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Vagrancy and disorderly conduct are examples of a category of legal prohibitions commonly referred to as public order offenses. Such offenses share a number of general characteristics. They usually prohibit relatively trivial types of public misconduct such as, for example, aggressive panhandling, public drinking, or loitering in the vicinity of an automated teller machine. In the main, they provide for comparatively low-level punishments. In addition, police commonly exercise a considerable degree of discretion in the enforcement of public order laws. This is partly because such laws are often not formally enforced even when they are clearly violated. Instead, these laws are frequently invoked by police informally, to require offenders to put an end to behaviors seen to threaten the public peace. Public order offenses thus provide police with the legal authority to discharge their ‘‘order maintenance’’ or ‘‘peacekeeping’’ responsibilities, meaning those responsibilities associated with helping to maintain order in public places, as opposed to enforcing the criminal law.
It is impossible to provide a precise definition of either vagrancy or disorderly conduct. These offenses have been described differently at different times and the laws treating them have varied considerably from state to state. Historically, however, state legislatures and municipal authorities in the United States tended to define vagrancy and disorderly conduct very broadly so that these offenses operated, in effect, as catch-all provisions that subjected a wide variety of public behaviors and conditions to police authority. Vagrancy laws were often drafted not to prohibit particular acts of public misconduct, but instead to criminalize statuses—such as being a rogue, a known criminal, a vagabond, a loiterer, a habitual loafer, or a common thief. Thirty categories of vagrancy were identified in 1962 as then existing in laws to be found throughout the United States (Note). Similarly, disorderly conduct at around this time was in some places defined simply as being a vagrant. Even when disorderly conduct laws prohibited behaviors, rather than statuses, moreover, these behaviors were often defined very generally to include any conduct that tended to disturb the safety, health, or morals of others.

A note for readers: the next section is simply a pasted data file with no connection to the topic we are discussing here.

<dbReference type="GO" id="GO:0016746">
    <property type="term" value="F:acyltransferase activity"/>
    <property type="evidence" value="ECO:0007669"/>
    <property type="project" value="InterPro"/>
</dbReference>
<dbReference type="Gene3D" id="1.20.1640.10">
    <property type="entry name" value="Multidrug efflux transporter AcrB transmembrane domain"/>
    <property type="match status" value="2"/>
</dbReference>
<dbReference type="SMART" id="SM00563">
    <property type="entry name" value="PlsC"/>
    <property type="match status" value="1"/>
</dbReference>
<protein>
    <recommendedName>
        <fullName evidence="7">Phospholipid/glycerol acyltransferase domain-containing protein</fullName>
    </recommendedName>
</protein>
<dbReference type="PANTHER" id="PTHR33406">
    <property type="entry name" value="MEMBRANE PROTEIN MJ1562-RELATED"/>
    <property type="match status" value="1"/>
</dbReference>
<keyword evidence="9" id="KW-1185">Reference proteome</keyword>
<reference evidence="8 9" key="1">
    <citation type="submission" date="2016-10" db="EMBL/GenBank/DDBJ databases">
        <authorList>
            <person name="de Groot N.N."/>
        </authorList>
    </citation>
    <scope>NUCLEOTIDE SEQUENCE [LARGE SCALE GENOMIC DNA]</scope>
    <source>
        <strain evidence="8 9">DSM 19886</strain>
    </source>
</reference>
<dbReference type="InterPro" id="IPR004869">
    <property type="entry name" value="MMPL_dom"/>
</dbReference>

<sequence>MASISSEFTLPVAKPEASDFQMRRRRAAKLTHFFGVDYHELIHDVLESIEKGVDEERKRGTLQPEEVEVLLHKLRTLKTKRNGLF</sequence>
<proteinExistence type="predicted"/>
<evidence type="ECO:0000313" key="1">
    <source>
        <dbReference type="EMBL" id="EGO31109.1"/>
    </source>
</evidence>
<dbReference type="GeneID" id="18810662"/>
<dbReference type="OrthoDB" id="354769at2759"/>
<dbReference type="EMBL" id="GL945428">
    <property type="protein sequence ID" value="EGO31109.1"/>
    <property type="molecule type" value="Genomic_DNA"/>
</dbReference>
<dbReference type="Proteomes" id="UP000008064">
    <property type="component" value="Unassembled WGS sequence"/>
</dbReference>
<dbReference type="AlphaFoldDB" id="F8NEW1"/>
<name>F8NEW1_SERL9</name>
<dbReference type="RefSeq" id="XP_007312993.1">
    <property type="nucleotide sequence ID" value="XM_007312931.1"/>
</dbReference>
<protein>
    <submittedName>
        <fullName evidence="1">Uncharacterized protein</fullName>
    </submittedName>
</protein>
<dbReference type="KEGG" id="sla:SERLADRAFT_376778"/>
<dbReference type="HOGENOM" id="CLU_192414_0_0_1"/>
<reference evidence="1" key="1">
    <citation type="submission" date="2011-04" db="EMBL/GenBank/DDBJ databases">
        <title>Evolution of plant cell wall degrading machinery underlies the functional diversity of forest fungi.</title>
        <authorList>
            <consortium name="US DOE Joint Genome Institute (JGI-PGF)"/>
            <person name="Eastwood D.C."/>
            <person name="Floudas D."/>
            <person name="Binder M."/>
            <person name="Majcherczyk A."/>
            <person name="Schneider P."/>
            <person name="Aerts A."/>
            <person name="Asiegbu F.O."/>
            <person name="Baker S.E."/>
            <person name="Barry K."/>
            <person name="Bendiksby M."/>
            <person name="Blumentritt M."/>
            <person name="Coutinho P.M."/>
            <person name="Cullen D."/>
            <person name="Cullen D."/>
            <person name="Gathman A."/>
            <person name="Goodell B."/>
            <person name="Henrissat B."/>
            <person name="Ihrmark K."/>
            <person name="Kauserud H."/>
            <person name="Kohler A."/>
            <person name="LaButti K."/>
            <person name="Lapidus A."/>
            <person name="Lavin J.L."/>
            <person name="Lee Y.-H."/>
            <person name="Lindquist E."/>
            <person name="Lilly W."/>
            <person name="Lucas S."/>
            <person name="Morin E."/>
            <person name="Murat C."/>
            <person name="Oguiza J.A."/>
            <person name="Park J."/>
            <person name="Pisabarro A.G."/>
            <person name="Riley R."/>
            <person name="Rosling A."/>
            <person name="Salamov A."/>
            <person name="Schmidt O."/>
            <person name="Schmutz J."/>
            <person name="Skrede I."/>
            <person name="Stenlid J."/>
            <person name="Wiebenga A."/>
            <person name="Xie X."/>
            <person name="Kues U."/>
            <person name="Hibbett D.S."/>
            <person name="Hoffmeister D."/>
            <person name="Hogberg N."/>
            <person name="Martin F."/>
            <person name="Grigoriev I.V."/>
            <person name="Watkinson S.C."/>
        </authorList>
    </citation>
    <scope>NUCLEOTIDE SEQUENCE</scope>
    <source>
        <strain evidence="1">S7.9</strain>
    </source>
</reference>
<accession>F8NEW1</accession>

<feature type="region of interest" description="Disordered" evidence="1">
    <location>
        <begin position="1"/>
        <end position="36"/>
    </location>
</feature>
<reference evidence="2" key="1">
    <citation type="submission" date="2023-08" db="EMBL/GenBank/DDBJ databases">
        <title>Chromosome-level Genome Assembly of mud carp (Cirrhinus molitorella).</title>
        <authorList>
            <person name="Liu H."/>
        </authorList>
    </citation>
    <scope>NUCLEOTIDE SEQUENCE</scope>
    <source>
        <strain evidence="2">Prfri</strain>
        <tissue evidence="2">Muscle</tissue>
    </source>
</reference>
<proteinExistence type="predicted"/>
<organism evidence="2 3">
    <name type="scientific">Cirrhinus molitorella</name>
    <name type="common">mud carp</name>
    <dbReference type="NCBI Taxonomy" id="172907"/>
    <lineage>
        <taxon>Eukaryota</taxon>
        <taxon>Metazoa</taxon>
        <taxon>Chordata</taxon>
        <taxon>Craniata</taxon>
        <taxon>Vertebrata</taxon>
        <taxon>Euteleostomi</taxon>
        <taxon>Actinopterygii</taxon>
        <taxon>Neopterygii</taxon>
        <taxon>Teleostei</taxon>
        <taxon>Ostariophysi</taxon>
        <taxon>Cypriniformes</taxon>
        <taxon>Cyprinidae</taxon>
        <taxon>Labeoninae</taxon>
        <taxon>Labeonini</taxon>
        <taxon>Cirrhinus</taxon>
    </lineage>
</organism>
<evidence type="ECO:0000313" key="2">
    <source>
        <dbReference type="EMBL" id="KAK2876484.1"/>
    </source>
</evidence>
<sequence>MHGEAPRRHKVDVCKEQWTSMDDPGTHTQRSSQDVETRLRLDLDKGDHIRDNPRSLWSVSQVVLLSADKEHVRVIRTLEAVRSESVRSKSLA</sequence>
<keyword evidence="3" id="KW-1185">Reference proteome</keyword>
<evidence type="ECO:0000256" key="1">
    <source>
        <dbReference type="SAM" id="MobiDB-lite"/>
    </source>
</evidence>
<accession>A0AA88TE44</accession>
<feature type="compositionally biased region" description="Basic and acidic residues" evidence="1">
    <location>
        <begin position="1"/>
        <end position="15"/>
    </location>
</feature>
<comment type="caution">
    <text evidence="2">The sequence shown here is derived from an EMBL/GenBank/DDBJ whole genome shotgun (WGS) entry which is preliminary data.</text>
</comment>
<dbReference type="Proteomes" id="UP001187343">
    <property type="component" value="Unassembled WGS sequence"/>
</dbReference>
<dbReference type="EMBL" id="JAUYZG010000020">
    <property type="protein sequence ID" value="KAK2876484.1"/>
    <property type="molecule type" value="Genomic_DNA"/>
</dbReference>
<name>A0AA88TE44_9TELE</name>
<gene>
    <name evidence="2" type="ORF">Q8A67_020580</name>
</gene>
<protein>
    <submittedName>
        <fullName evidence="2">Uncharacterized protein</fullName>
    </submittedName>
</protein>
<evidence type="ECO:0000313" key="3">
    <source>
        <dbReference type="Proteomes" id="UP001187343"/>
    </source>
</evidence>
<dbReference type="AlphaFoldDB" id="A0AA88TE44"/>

During the period from the 1950s into the 1970s, public order laws of this type were increasingly seen to pose significant problems. They imposed criminal sanctions on conditions or behaviors—like poverty or alcohol abuse— that were viewed by many as social or medical problems not properly within the ambit of criminal law. In addition, the breadth and vagueness of such laws conferred considerable discretion on police as to how they should be enforced— discretion that was frequently exercised in ways that discriminated against racial or ethnic minorities, as well as the poor. Because the penalties for public order offenses were often relatively trivial, moreover, the real punishment for such infractions was often simply the inconvenience and embarrassment of an arrest—a punishment that could be meted out solely at the hands of police. The criminal courts charged with handling prosecutions involving these low-level offenses were also poorly run and often failed to afford defendants even the basic essentials of a fair adjudication. Philadelphia magistrates’ courts in the early 1950s, for example, routinely handled fifty or more cases in fifteen minutes or less. Mostly uncounseled defendants were rarely even informed of the charges, nor was there even a pretense of proving these charges by competent evidence.
The concerns of this period produced calls for legislative reform and some movement in this direction. Moreover, a rise in crime in the 1960s coupled with other factors, including a growing emphasis among police on criminal investigation, led many police departments in the 1960s and 1970s to de-emphasize order maintenance and to focus resources on the enforcement of laws against serious crime. Perhaps the most significant change in the area of public order law and its administration during this period, however, came as a result of federal constitutional decisions. Supreme Court cases extended the right to counsel and jury trial in the prosecution of many petty offenses. The Court rejected status as a basis for the imposition of criminal sanctions. Most significantly, many public order laws were invalidated as unconstitutionally vague or overboard.
This research paper briefly describes the history of the broad ‘‘vagrancy-style’’ public order offenses invalidated during the 1960s and 1970s. It also discusses the Supreme Court cases that dramatically changed public order law and its administration during this period. Finally, the paper recounts how a growing emphasis on community policing and the quality of life in public spaces in the 1980s and 1990s sparked renewed interest in order maintenance by police. It describes how state legislatures and municipalities in the 1990s attempted to enact constitutionally acceptable public order laws to address the concerns with this class of offenses while at the same time affording police legitimate authority to be used in the amelioration of problems of crime and disorder.